Billed as a world-leading iconic terminal, BAA’s Terminal 5 is larger than Terminals 1, 2, 3 and 4 put together.
With an innovative supplier contracting model that would have BAA absorb all risks, it was more than the BAA and British Airways partnership that was at stake, but real passenger lives and the reputation of Britain as a whole.
This case-based colloquium explores how the complexities of collaboration were controlled by Coplexia founder Amir Khodaparast, and the influence this assignment has had on the design of the Coplexia Collaborative co-operating model.
In the lead-up to Heathrow’s Terminal 5 coming into operational readiness, BAA IT Applications Management and Support Services lacked confidence in their ability to identify and deal with the possible impacts of T5 on over 300 legacy systems across the BAA world.
The senior leadership team recognised a need to change how they operate in order to cope with business-as-usual demands on top of mounting new requirements coming in from construction, engineering and technology projects from across the vast Terminal 5 ’empire’ of suppliers and several internal BAA-wide change & transformation programmes.
“Amir’s work formed the basis of new procedural systems, tools and delivery methodologies that are still in use today.”
Adding to the complexity was a need to align every key decision with venture partners British Airways, as well as: –
- A £10b hostile takeover by Spanish consortia Ferrovial;
- A novel new contracting model that made BAA entirely accountable for T5 rather than any supplier;
- A change in HR and Payroll systems that risked thousands of staff not receiving payments on time;
- A minefield of legal considerations, from TUPE to human rights implications on the use of retina biometric data; and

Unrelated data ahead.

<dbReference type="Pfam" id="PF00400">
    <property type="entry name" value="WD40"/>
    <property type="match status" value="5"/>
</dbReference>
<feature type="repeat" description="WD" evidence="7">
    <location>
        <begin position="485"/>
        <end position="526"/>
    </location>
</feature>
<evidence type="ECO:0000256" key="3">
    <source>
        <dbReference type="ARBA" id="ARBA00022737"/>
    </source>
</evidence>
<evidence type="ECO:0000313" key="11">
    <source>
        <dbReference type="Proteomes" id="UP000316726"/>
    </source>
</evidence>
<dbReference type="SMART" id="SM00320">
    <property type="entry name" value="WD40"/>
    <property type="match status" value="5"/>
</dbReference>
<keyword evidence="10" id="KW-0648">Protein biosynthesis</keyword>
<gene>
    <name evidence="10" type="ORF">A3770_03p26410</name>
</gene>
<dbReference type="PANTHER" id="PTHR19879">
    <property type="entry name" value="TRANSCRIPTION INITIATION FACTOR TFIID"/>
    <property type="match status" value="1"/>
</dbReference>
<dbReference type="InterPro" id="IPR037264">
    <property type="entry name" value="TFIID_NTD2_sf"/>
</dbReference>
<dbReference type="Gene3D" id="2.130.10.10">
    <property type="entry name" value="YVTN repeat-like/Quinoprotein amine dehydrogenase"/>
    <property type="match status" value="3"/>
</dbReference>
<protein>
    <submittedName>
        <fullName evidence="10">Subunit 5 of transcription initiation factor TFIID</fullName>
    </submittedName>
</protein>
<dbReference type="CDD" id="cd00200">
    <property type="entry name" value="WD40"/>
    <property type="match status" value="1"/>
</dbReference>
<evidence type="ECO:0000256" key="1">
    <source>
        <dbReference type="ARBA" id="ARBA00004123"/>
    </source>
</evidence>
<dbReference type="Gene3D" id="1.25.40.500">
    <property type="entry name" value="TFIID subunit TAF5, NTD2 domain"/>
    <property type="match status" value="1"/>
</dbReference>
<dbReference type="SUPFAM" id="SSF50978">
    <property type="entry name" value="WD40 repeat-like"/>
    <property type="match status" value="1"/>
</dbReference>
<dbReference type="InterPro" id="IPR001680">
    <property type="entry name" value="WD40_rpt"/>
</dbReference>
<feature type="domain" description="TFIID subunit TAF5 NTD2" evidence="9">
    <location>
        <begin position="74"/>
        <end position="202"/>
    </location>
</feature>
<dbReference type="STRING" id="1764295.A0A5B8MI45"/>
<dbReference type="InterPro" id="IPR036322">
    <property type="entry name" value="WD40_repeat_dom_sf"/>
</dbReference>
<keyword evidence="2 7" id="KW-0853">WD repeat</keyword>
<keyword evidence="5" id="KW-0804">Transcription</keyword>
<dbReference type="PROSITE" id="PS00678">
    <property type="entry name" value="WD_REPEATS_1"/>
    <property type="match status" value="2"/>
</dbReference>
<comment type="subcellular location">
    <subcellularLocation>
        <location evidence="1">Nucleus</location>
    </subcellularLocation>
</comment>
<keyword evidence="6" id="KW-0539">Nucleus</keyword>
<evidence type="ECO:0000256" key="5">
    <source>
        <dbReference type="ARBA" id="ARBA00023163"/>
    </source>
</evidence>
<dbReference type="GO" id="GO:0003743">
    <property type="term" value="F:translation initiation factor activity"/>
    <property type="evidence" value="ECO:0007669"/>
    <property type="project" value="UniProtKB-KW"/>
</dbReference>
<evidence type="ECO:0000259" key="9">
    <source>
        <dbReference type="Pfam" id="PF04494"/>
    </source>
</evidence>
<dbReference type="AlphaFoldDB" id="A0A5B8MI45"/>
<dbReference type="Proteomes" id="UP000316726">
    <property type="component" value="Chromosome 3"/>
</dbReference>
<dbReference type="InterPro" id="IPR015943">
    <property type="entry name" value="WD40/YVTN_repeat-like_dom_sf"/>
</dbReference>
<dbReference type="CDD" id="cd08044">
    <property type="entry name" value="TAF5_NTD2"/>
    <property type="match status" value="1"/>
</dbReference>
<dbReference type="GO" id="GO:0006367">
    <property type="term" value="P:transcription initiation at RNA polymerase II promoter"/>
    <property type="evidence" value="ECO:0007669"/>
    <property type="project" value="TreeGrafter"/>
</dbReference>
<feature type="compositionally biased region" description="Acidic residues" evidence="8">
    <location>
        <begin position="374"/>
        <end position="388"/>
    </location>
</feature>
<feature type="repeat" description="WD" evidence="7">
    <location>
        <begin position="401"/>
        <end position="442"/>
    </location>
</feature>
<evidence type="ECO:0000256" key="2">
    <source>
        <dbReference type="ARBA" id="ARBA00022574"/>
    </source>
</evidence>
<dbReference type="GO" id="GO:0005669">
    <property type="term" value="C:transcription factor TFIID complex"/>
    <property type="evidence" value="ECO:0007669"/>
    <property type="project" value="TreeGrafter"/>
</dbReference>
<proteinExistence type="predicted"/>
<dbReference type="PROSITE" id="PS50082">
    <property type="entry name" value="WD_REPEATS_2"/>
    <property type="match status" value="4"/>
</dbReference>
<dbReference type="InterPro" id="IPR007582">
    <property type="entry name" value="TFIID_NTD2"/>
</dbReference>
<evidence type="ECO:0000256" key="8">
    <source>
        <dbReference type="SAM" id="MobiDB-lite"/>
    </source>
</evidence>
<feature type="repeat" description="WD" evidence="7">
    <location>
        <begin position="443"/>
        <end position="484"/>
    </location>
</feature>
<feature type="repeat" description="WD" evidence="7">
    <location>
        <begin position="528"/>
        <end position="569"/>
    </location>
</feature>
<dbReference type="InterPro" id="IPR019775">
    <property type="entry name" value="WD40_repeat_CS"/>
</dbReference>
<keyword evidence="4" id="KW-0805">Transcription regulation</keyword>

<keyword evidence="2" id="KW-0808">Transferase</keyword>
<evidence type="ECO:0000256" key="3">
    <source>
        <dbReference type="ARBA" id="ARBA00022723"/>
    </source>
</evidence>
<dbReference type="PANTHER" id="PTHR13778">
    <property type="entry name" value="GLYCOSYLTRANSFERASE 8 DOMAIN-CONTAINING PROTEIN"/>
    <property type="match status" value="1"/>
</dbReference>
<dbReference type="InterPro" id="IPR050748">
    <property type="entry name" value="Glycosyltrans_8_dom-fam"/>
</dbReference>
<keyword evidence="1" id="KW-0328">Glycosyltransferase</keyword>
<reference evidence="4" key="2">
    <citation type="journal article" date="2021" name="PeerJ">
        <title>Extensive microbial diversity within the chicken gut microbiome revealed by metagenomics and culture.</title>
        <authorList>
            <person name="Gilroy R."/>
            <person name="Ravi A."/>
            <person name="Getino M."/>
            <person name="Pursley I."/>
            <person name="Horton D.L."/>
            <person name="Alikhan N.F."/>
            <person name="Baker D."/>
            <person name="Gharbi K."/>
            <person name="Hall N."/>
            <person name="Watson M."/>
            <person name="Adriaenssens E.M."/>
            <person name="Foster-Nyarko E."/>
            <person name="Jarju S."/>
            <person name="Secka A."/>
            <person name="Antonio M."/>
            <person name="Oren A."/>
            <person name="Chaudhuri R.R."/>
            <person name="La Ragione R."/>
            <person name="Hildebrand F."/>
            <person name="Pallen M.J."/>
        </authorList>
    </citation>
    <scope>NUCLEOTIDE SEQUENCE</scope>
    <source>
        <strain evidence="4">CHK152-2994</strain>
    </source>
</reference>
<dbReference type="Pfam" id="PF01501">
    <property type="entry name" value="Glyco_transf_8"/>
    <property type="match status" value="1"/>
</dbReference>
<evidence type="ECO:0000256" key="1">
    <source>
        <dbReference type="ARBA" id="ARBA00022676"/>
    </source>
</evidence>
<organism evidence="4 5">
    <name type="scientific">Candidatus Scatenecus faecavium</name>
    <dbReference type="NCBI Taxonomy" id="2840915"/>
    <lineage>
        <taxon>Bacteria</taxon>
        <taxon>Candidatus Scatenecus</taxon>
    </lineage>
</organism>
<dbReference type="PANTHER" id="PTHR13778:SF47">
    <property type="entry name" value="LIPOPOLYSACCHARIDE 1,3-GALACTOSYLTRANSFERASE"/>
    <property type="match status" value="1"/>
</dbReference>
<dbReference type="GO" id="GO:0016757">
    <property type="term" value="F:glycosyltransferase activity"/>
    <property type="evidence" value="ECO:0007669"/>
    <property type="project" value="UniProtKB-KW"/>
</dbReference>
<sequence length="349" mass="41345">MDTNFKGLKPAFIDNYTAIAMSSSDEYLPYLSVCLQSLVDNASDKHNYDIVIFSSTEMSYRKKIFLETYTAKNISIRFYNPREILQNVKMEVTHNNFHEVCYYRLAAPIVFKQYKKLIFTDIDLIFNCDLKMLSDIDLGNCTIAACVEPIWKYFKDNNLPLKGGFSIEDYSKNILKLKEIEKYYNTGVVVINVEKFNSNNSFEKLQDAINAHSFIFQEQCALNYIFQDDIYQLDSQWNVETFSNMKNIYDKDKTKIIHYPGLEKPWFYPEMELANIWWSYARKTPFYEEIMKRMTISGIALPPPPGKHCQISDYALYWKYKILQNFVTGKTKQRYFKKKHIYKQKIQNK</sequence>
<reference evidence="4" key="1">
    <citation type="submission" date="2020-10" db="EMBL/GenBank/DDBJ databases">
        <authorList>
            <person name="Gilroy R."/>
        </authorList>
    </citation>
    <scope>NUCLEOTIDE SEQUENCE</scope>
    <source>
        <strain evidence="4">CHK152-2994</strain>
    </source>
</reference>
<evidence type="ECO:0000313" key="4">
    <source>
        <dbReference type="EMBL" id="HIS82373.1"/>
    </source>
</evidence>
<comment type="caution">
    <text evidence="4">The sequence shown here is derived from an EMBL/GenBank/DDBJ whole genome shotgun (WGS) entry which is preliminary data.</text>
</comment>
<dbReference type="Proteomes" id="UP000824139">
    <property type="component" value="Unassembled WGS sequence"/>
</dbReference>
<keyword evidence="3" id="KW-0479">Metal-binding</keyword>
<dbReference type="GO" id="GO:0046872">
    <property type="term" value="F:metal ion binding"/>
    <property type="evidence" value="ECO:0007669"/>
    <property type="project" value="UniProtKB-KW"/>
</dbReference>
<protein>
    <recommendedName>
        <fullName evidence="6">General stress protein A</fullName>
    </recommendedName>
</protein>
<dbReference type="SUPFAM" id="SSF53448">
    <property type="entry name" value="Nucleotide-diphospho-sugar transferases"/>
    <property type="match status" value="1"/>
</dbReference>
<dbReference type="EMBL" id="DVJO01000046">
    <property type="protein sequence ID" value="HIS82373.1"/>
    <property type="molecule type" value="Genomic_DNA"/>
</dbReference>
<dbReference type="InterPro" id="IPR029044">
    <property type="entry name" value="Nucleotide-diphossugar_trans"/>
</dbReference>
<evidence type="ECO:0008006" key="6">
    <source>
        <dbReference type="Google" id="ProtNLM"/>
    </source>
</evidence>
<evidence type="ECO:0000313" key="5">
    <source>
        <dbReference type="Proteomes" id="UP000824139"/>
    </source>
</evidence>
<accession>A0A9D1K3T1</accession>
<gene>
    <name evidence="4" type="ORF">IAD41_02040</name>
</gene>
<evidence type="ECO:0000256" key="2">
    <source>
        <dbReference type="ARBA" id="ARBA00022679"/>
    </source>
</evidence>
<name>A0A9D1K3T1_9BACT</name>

- A heightened level of terrorist activities that frequently brought airport operations to a standstill.
Working on behalf of the Head of BAA IT’s Applications Management & Support Services, Coplexia founder Amir Khodaparast successfully unearthed hidden risks and issues before designing and delivering a Change Programme for BAA IT to work more collaboratively with the rest of BAA as well its extended worldwide supply and value-chains.
He won senior stakeholder buy-in from across the whole of BAA into a collaborative quality management system that ensured co-operational excellence in Risk Management, Capacity Planning and Service Delivery.
This resulted in the broadest stakeholder communities working together as #VirtuallyOne workforce assess and remediate over 300 different legacy systems for possible impacts of T5 coming into operational service.
Want to know how?
For the full story, please join us in another of our case-based colloquiums to learn about how we controlled the complexities of collaboration to deliver the promise of prosperity through partnership. Express your interest below.
NB: The scope of this work excluded the implementation of three new systems, including the new baggage handling system that failed, causing havoc for passengers with much bad press at the time.